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Abstract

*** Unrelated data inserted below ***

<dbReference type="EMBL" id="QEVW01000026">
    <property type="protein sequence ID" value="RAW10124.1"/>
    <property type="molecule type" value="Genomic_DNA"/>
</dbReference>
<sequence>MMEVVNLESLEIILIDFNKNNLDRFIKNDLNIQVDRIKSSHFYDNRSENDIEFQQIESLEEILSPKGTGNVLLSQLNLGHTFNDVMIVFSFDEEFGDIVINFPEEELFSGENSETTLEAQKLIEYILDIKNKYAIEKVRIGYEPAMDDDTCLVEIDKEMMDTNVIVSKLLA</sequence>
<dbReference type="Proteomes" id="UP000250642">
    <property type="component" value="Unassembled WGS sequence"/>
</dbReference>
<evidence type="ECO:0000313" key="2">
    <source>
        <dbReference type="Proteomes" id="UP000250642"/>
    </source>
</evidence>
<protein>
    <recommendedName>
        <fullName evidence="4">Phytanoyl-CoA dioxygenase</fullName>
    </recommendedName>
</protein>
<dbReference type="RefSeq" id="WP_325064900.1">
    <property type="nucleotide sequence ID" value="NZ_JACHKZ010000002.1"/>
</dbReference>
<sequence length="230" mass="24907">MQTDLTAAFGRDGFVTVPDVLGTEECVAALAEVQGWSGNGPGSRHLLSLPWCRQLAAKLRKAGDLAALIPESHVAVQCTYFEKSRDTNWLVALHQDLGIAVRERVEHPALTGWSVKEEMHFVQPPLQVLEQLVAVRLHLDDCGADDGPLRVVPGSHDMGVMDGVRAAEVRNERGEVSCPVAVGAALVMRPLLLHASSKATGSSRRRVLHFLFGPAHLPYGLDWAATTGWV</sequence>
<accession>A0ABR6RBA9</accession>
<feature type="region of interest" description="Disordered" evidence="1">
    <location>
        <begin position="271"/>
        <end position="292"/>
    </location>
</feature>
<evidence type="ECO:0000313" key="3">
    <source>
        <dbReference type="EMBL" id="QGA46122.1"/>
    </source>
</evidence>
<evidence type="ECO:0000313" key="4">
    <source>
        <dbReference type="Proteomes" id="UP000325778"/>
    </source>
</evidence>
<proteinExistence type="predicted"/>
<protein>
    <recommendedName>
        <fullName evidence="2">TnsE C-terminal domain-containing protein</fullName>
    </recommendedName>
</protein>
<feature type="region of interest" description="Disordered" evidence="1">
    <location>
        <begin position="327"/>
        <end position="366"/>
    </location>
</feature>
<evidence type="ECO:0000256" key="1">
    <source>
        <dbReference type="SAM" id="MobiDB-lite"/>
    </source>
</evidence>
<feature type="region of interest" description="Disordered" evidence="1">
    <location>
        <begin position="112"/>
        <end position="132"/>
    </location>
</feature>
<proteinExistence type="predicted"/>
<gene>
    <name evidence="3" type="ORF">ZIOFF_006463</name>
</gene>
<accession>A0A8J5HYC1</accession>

Florida eggplant producers had the competitive edge over Mexican producers during the 1984/85 winter season, but the Mexicans had the advantage in supplying U.S. vegetable markets with fresh tomatoes, cucumbers, bell peppers, green beans, and squash. That edge will survive if U.S. prices remain high enough to offset Mexico's high marketing costs and if Florida suffers more damaging frosts. U.S. border fees contribute to Mexico's high costs. Enterprise budgets and weighted average prices are used to assess cost and price advantages of producing six winter fresh vegetables in Florida and the west Mexico state of Sinaloa. Cost and price advantages are used to measure the net competitive advantage of producing each of the vegetables and supplying U.S. markets. Production practices and technological changes are discussed.

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